My friend got divorced two months ago.  The kids seemed to understand what divorce meant; they seemed to be fine, she said.

But last week, her third grader asked if Mommy would come with them over to Daddy’s house when they had their weekend sleepover.

“No, honey,” said my friend to her child, “Mommy can’t sleep over at Daddy’s house.  We are not married.”

“You’re not married?” the child asked, confused.

All that talk about divorce, all that gentle counseling that my friend and her ex-husband had provided for the kids, hadn’t made the situation clear.

My own son was two when I got divorced.  A few years later, he found a photo of our wedding and said, “Why are you standing with Pappa in this picture?” I explained that long ago, before he could remember, I used to be married to his Pappa.  My son laughed at me incredulously and said, “You used to be married to Pappa?!!”

What I get from these stories is an important, repeat-lesson:  kids are innocent, so sweetly innocent.  We have to do everything we can to protect them from the pain that can happen when parents divorce.

Kids don’t understand what is going on, except that they can sense sorrow, stress, or peace.   And they want everyone to be happy.

I was one of those Never Get Divorced people.  Under no circumstance was I ever going to divorce my husband, because a) divorce was bad for kids  b) divorce was a scary, foreign concept  c) I loved my husband, even if I realized he didn’t love me, and d) my religion discouraged divorce.

I stayed married for almost twelve years to a man that I realized even in the first month of marriage, was going to be mean to me.  Crazy to stay?  Maybe.

When I see those women on t.v. who stay with unfaithful, drug addicted, or violent husbands, I cringe.  But I confess that I do understand them.  It has to do with low self esteem and false beliefs about what forgiveness requires.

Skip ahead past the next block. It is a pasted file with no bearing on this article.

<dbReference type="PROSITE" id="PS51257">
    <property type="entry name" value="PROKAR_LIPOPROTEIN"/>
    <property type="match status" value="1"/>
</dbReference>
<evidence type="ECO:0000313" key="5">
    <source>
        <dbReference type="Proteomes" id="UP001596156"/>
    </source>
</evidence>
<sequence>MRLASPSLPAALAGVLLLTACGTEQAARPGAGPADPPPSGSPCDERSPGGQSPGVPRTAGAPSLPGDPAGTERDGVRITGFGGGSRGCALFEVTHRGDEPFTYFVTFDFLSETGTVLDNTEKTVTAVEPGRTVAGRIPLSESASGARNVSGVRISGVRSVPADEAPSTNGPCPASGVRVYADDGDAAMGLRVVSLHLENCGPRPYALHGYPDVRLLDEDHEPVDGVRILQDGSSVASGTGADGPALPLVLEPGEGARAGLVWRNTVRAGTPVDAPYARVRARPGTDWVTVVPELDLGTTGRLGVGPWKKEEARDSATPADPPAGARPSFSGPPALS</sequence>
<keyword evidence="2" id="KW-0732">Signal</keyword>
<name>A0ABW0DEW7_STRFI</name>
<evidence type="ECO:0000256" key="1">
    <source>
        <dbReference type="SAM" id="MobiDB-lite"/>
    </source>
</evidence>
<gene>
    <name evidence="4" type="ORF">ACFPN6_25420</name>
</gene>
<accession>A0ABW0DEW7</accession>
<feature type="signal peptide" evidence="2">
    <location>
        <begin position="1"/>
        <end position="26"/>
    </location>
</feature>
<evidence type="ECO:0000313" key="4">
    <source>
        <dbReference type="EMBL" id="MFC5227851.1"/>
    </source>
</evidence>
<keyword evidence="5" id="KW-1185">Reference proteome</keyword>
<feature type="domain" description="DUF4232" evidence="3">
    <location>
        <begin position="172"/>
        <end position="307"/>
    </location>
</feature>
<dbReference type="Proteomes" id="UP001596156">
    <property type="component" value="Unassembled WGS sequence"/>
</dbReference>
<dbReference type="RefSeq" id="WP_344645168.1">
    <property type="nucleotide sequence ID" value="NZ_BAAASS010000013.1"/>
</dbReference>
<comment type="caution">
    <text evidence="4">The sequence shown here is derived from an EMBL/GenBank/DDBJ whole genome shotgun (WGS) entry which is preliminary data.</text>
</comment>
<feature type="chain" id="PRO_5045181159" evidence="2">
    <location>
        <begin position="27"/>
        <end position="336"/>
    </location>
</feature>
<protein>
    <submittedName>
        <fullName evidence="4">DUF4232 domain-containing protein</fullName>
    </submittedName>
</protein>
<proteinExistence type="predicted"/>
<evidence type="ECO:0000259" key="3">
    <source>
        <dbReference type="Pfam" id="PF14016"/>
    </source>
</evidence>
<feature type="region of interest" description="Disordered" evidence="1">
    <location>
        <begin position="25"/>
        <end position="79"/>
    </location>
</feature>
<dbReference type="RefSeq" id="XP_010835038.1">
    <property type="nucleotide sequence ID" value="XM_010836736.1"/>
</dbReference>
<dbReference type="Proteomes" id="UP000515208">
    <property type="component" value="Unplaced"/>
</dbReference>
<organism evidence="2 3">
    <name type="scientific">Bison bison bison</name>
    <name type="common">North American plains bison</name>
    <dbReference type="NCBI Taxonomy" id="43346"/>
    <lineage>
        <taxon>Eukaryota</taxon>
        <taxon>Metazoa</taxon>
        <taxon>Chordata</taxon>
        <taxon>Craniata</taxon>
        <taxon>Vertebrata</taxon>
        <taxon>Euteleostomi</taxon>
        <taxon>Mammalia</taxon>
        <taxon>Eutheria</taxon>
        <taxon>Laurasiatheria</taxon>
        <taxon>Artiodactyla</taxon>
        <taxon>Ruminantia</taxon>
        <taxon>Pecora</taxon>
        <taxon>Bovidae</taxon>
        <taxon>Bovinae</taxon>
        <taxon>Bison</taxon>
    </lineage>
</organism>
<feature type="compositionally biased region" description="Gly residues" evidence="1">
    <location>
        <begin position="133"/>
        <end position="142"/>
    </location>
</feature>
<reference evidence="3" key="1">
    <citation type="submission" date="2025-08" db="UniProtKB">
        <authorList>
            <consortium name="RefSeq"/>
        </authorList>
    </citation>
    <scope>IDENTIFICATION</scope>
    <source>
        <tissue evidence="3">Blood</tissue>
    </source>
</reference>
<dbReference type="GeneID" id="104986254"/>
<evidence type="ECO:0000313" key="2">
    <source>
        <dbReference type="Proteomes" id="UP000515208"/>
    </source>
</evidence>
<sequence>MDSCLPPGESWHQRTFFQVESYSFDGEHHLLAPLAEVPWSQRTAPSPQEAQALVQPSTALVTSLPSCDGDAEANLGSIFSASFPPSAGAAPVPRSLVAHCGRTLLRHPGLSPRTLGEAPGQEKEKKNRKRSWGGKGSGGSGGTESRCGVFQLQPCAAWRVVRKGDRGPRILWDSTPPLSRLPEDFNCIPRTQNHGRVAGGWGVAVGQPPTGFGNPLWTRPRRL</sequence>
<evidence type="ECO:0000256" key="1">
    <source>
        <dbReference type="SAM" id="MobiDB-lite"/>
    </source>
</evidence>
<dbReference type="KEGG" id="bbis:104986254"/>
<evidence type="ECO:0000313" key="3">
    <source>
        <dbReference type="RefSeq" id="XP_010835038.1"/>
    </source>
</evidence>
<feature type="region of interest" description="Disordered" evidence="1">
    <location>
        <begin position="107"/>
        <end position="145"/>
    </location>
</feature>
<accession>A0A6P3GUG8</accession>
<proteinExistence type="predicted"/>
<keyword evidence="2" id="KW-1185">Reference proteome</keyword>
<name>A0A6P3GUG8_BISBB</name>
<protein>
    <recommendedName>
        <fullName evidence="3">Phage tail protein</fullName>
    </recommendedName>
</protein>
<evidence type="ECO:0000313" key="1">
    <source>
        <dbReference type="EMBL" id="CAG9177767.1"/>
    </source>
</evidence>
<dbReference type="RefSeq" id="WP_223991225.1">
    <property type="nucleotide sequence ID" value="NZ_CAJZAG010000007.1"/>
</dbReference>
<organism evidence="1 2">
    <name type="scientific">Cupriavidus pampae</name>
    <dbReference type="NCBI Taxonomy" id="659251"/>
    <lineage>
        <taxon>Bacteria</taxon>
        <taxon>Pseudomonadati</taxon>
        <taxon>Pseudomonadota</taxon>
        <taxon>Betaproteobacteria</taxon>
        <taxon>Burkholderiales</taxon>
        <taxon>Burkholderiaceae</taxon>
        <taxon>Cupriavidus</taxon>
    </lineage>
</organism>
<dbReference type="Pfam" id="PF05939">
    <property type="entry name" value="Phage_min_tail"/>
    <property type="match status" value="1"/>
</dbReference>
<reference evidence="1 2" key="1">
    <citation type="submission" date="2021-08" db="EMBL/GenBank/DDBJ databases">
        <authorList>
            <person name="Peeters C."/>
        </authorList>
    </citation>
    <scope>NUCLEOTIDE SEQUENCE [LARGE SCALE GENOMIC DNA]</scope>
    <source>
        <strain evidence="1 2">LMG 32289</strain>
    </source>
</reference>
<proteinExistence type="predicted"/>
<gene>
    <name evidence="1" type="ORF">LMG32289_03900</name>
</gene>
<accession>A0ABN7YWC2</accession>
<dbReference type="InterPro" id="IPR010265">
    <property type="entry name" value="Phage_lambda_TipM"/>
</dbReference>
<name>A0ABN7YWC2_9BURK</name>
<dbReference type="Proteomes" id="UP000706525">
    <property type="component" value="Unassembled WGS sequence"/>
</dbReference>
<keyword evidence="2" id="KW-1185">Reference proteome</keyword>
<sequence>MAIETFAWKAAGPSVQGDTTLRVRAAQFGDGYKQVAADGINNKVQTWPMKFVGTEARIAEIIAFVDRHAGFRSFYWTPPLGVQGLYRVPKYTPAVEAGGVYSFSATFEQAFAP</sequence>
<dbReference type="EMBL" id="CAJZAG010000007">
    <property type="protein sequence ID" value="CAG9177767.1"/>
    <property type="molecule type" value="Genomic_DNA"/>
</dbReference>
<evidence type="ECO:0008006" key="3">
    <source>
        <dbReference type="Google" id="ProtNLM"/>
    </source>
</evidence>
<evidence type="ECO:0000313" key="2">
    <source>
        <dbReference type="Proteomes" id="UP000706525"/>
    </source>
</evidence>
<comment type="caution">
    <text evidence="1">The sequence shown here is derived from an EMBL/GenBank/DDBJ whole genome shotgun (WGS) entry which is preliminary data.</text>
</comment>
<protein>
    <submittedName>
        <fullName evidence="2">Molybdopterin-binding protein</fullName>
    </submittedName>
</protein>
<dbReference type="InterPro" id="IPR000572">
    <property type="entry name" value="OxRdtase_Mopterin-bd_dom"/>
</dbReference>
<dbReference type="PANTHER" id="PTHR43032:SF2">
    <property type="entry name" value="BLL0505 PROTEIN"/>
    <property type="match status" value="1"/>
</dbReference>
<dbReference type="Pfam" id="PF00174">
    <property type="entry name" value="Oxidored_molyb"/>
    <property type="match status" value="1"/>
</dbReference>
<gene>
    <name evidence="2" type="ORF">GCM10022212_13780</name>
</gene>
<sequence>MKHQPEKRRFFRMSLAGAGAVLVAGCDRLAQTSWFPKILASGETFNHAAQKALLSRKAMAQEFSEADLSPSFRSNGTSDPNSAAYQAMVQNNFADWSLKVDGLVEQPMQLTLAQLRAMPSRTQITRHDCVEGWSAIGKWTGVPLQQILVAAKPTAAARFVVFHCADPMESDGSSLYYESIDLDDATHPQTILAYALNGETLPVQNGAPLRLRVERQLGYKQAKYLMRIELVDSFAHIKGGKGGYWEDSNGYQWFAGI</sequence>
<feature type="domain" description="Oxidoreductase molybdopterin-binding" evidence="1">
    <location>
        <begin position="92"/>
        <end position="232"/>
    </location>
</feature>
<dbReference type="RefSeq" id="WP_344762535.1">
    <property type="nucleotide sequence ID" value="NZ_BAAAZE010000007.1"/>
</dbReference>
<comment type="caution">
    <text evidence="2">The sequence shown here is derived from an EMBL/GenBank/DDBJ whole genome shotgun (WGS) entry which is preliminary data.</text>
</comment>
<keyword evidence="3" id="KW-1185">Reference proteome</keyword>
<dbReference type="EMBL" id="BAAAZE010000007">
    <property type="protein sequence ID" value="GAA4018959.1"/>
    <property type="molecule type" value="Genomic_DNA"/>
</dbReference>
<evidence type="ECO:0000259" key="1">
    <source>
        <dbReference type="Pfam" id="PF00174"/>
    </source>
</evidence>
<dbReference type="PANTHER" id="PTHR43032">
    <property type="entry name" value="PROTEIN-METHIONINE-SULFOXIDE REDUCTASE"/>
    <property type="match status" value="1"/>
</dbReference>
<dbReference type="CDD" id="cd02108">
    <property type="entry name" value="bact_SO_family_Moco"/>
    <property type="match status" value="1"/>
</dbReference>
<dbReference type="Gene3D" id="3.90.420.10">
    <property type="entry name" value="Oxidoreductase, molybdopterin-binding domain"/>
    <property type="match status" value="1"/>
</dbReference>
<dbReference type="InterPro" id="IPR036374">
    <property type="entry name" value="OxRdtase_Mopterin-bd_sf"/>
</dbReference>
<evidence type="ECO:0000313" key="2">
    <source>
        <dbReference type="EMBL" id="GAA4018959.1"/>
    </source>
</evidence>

It wasn’t until a counselor pointed out to me that my thinking was twisted, that I saw that I had to leave for my kids.  I thought that in all cases, you stayed married, for the kids.    That’s what I thought.

My counselor pointed out that it’s not really so in all cases.  I was being insulted, cursed and emotionally battered almost daily.  I was used to it, and I just took it like a boxer.  I thought I was being strong for the kids.

But the counselor asked me to look at this choice more closely.  Was it really in the best interest of the kids to have them see their mother being treated this way?  These were not little, normal, marital disagreements.  I was allowing my ex-husband to normalize abuse.

As parents, we model how our kids should expect to get treated themselves, when they marry.  We teach every day by example.

Did I want my kids to think it was normal to live in a home without spousal love, to think it was normal to hear jokes that were degrading, or insults to their mother?  No.

What ended my marriage was the realization that I had to show them self-respect and self-esteem, even if I barely had any left.

Divorce was the first necessary step in bringing a loving family reality to my kids.  I had no guarantee that I’d ever find a new man to marry who would be truly loving toward me and my faults.  But the terrible loneliness, hard work, and financial insecurity of single-momming it were better alternatives for me than having the kids exposed to ongoing abuse.

Ironically, my ex-husband became a much better ex-husband and co-parent than he had been a spouse.  Although he was not a good husband, he was always a decent dad.

Now, he pays his child support.  He’s loving toward the kids, and he no longer has the opportunity to abuse me.  They get the best of both worlds.  They see him often.  Neither he nor I speak badly about each other.  And we are both remarried.  It’s the best that a bad situation could have become.  And I’m grateful.


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